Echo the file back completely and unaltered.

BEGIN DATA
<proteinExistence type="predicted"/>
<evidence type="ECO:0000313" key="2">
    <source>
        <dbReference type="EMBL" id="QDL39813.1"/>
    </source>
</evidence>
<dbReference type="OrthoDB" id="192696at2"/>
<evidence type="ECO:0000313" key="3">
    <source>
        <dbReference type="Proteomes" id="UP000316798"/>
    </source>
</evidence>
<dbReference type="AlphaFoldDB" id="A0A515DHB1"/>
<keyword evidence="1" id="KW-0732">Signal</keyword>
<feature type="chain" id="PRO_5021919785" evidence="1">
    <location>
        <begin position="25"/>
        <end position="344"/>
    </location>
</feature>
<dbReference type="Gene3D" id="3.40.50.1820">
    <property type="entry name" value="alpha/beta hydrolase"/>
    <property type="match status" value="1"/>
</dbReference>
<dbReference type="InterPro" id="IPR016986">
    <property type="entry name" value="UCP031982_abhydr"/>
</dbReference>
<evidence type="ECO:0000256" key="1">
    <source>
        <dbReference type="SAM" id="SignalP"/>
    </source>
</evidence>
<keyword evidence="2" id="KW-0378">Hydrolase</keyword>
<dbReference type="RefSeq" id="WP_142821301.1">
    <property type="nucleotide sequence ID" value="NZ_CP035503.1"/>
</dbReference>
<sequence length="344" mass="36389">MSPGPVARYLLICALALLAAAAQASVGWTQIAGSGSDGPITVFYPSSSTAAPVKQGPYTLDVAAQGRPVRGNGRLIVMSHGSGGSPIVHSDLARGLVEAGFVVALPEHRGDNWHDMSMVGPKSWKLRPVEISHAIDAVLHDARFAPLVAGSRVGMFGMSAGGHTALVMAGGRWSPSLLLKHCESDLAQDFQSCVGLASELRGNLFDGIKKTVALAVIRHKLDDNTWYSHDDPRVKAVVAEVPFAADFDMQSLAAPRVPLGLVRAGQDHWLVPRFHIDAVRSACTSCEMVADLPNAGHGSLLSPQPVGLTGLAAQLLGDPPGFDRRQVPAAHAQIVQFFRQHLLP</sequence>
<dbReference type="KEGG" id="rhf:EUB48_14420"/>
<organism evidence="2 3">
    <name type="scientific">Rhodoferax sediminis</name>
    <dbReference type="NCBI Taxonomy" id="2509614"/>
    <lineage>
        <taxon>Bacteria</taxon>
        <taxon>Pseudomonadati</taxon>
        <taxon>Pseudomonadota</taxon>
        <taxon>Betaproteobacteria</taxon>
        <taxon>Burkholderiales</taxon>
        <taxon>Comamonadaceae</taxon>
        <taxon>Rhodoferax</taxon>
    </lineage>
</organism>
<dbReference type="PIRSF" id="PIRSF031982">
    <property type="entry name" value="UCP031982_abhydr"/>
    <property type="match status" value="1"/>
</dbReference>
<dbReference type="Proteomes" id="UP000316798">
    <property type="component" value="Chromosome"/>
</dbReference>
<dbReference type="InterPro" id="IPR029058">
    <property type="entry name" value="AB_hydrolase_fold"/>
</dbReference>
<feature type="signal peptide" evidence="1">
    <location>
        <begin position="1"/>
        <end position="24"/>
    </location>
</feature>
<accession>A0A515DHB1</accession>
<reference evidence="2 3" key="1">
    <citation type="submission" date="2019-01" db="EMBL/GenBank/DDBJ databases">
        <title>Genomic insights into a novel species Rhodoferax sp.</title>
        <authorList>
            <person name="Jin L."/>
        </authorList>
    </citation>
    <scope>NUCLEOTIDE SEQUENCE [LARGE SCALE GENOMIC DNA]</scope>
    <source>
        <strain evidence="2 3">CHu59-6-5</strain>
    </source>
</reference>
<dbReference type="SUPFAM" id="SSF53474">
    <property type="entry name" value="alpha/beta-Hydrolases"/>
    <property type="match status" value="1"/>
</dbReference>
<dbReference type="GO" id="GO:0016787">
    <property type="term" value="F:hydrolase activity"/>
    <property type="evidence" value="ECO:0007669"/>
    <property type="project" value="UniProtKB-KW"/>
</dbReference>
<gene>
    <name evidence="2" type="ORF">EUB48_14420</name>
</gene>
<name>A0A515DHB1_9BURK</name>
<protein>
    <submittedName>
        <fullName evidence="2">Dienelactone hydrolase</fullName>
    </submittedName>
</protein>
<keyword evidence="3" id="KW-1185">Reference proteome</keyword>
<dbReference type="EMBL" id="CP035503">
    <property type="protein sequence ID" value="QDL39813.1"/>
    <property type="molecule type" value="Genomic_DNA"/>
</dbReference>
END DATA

<proteinExistence type="predicted"/>
<evidence type="ECO:0000313" key="2">
    <source>
        <dbReference type="EMBL" id="QDL39813.1"/>
    </source>
</evidence>
<dbReference type="OrthoDB" id="192696at2"/>
<evidence type="ECO:0000313" key="3">
    <source>
        <dbReference type="Proteomes" id="UP000316798"/>
    </source>
</evidence>
<dbReference type="AlphaFoldDB" id="A0A515DHB1"/>
<keyword evidence="1" id="KW-0732">Signal</keyword>
<feature type="chain" id="PRO_5021919785" evidence="1">
    <location>
        <begin position="25"/>
        <end position="344"/>
    </location>
</feature>
<dbReference type="Gene3D" id="3.40.50.1820">
    <property type="entry name" value="alpha/beta hydrolase"/>
    <property type="match status" value="1"/>
</dbReference>
<dbReference type="InterPro" id="IPR016986">
    <property type="entry name" value="UCP031982_abhydr"/>
</dbReference>
<evidence type="ECO:0000256" key="1">
    <source>
        <dbReference type="SAM" id="SignalP"/>
    </source>
</evidence>
<keyword evidence="2" id="KW-0378">Hydrolase</keyword>
<dbReference type="RefSeq" id="WP_142821301.1">
    <property type="nucleotide sequence ID" value="NZ_CP035503.1"/>
</dbReference>
<sequence length="344" mass="36389">MSPGPVARYLLICALALLAAAAQASVGWTQIAGSGSDGPITVFYPSSSTAAPVKQGPYTLDVAAQGRPVRGNGRLIVMSHGSGGSPIVHSDLARGLVEAGFVVALPEHRGDNWHDMSMVGPKSWKLRPVEISHAIDAVLHDARFAPLVAGSRVGMFGMSAGGHTALVMAGGRWSPSLLLKHCESDLAQDFQSCVGLASELRGNLFDGIKKTVALAVIRHKLDDNTWYSHDDPRVKAVVAEVPFAADFDMQSLAAPRVPLGLVRAGQDHWLVPRFHIDAVRSACTSCEMVADLPNAGHGSLLSPQPVGLTGLAAQLLGDPPGFDRRQVPAAHAQIVQFFRQHLLP</sequence>
<dbReference type="KEGG" id="rhf:EUB48_14420"/>
<organism evidence="2 3">
    <name type="scientific">Rhodoferax sediminis</name>
    <dbReference type="NCBI Taxonomy" id="2509614"/>
    <lineage>
        <taxon>Bacteria</taxon>
        <taxon>Pseudomonadati</taxon>
        <taxon>Pseudomonadota</taxon>
        <taxon>Betaproteobacteria</taxon>
        <taxon>Burkholderiales</taxon>
        <taxon>Comamonadaceae</taxon>
        <taxon>Rhodoferax</taxon>
    </lineage>
</organism>
<dbReference type="PIRSF" id="PIRSF031982">
    <property type="entry name" value="UCP031982_abhydr"/>
    <property type="match status" value="1"/>
</dbReference>
<dbReference type="Proteomes" id="UP000316798">
    <property type="component" value="Chromosome"/>
</dbReference>
<dbReference type="InterPro" id="IPR029058">
    <property type="entry name" value="AB_hydrolase_fold"/>
</dbReference>
<feature type="signal peptide" evidence="1">
    <location>
        <begin position="1"/>
        <end position="24"/>
    </location>
</feature>
<accession>A0A515DHB1</accession>
<reference evidence="2 3" key="1">
    <citation type="submission" date="2019-01" db="EMBL/GenBank/DDBJ databases">
        <title>Genomic insights into a novel species Rhodoferax sp.</title>
        <authorList>
            <person name="Jin L."/>
        </authorList>
    </citation>
    <scope>NUCLEOTIDE SEQUENCE [LARGE SCALE GENOMIC DNA]</scope>
    <source>
        <strain evidence="2 3">CHu59-6-5</strain>
    </source>
</reference>
<dbReference type="SUPFAM" id="SSF53474">
    <property type="entry name" value="alpha/beta-Hydrolases"/>
    <property type="match status" value="1"/>
</dbReference>
<dbReference type="GO" id="GO:0016787">
    <property type="term" value="F:hydrolase activity"/>
    <property type="evidence" value="ECO:0007669"/>
    <property type="project" value="UniProtKB-KW"/>
</dbReference>
<gene>
    <name evidence="2" type="ORF">EUB48_14420</name>
</gene>
<name>A0A515DHB1_9BURK</name>
<protein>
    <submittedName>
        <fullName evidence="2">Dienelactone hydrolase</fullName>
    </submittedName>
</protein>
<keyword evidence="3" id="KW-1185">Reference proteome</keyword>
<dbReference type="EMBL" id="CP035503">
    <property type="protein sequence ID" value="QDL39813.1"/>
    <property type="molecule type" value="Genomic_DNA"/>
</dbReference>